In 1868 the Habana Baseball club formed. Before the Dodgers, the Yankees, the Cubs or the Red Sox they were enthusiastically playing league ball on the island of Cuba. And twice in the history of that place baseball has been an integral part of a revolution. Just after the civil war two Cuban Brothers found themselves released from jail in Mobile where they'd been put as part of the attempt to catch blockade runners after that city fell to the dreaded Yankees. And it was there they learned to play the game they took back with them. That and one bat and one ball and by 1898 the game was a mania that had a major part in the Spanish American War. The Spanish occupiers felt that the pointless playing of ball interfered with the pointless attending of Bull Fights, surely part of the Colonial Spanish Heritage. The Cubans felt otherwise and could see in a bull ring enough room for a baseball diamond . And then the Maine blew up, the war was quickly won by the United States and baseball was now their national sport. (Bull fighting virtually disappeared.) Leagues were formed and, at one point, the first “international” game was played when the team from a visiting American Naval Vessel played a local team. It was quite a social event, the home team won and a fine time was had by all. But even before that Cuban players, usually those attending university in the states were playing for semi pro teams. After graduation these players returned to their island with the newly developed plays they'd learned and formed leagues. By the late nineteenth century, three quarters of the male population played baseball on a fairly frequent basis. (It's easy to understand how the Spaniards, who'd gone to great difficulty to import Matadors, Picadors and, usually, the bull, were upset that this piece of imagined heritage wasn't accepted.)
From then until the mid thirties there was no evening and no free afternoons in which a game wasn't being played. Baseball, like soccer, has the simplicity of place and equipment. Not every bat has to be a Louisville Slugger and so what if the glove worn in the outfield was the same one used in the sugar cane field. There were always enough players for two sides and, thanks to the machetes used in the fields, a flield, if there wasn't one, could be easily made. But perhaps the most unusual thing was their determination to keep this an amateur sport. Even in the larger cities with ten to twenty thousand spectators, they were watching amateurs. However correct the uniforms, the equipment and the diamond, they remained amateurs. Even after prohibition in the United States ended, Cuba remained a popular destination. It was close, very inexpensive and there was lots to do. Gambling was legal, the casinos were large and welcoming and it was easily accessible to the whole Eastern Seaboard. Indeed until the great hurricane of 1935 you could take the train to within 90 miles of Habana and then the newly formed Pan American Airways could fly you the rest of the way.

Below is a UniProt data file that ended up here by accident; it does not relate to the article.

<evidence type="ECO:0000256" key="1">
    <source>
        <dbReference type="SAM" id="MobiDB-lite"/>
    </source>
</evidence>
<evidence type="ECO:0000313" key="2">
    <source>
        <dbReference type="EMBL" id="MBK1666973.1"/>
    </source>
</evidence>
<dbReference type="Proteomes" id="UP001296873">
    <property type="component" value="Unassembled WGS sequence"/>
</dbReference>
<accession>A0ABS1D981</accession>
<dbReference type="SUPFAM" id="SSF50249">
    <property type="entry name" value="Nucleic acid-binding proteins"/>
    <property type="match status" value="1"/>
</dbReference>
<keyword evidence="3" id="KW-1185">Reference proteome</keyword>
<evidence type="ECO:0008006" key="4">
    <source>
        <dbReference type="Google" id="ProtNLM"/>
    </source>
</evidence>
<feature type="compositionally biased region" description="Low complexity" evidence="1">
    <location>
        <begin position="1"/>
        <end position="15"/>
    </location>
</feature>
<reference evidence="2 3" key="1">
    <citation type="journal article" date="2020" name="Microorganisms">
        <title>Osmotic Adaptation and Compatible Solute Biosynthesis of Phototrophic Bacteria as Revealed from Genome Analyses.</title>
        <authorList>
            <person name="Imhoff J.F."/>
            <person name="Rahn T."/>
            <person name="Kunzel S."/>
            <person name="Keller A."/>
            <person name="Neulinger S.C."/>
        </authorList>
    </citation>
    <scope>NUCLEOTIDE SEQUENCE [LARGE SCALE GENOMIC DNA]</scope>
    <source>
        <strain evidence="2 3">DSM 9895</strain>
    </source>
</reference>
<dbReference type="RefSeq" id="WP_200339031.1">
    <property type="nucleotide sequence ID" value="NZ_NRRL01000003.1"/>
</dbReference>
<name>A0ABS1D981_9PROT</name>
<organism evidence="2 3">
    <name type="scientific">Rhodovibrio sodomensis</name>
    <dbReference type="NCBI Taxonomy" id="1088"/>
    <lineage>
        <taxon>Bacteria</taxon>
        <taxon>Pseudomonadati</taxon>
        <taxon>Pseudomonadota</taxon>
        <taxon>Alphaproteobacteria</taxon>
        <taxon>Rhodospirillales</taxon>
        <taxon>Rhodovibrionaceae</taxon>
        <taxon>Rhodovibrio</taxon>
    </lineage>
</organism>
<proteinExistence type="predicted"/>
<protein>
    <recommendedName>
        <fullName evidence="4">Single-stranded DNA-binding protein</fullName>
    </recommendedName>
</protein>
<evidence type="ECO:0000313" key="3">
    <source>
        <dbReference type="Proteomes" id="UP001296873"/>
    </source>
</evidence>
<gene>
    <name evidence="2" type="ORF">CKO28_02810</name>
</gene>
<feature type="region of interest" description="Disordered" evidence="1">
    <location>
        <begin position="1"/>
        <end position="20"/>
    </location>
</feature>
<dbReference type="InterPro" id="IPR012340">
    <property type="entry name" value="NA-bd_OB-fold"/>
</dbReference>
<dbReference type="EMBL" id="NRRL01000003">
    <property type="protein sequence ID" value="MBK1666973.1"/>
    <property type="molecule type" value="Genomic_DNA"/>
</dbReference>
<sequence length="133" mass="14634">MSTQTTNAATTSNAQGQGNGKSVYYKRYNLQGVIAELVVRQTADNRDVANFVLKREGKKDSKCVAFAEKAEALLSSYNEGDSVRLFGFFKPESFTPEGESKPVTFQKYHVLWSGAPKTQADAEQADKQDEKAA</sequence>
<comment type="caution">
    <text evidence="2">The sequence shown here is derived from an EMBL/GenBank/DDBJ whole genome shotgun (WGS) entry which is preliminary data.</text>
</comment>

Habana had the pleasantly shady reputation of Las Vegas in the fifties. (About which Debbie Reynolds once said, “Nobody got shot who wasn't supposed to.”) The hotels were deluxe, the tables only occasionally fixed, the Jai Alai Frontons were the craze and, if you felt like a taste of home, there was baseball seven days a week. Good baseball even if amateur. Sufficiently good that gamblers bet on the games, the casinos drew up odds on the local teams-as well as some that weren't so local-and you could not only place a bet but go see your team win or lose. In short, it was the proverbial “Sunny place for Shady People”. During World War Two it became THE place to go for a vacation-almost every other overseas destination was “unavailable”-and it had no competition. Please remember that it's not until the late 1940's that Las Vegas bloomed and, even then, Vegas was a long, long way from New York, Boston or Philadelphia. Habana was not. The party was non-stop, the rum delicious and the government only slightly crooked, rather like the games of chance in the casinos.
It was too good to last and it didn't. The last “freely” elected government under Fulgencio Batista was easily the worst. If it had only been corrupt in the usual ways things might have gone on a bit longer but between ties to organized crime, their attempt to shake down every legitimate business and legislation aimed at the poor and provinces, it was too much. Fidel Castro was a populist leader with leftist leanings who, finally, brought down the government and quickly established a communist regime with ties to Moscow and not Washington. Suffice to say the long existent “Open Door” policy slammed shut and Cuba went into a fifty year enforced coma. But one that almost, but not quite, included baseball.
That Cuban players had not gone to the United States in droves in the preceding thirty years had everything to do with segregation and nothing to do with their very real abilities. Easily 80% of Cubans were of anything from Black to Mestizo to multi-racial. (The only country that even approached the level of integration was Brasil.) This was anathema to American teams who had no black players, very few Hispanic players and none from the islands. That last, of course, changed but for all save one island, Cuba. Still, the racial question was a large one that had not really been completely resolved at the time of the Cuban revolution. Even the nation's capital was segregated as Southern Alabama. Legally no but in practice yes. The Cubans who might have come would have been very uncomfortable. And on two fronts. There's no winter on Cuba. For a people who lived a largely agrarian life, with an emphasis on being outdoors, even early fall would have been very uncomfortable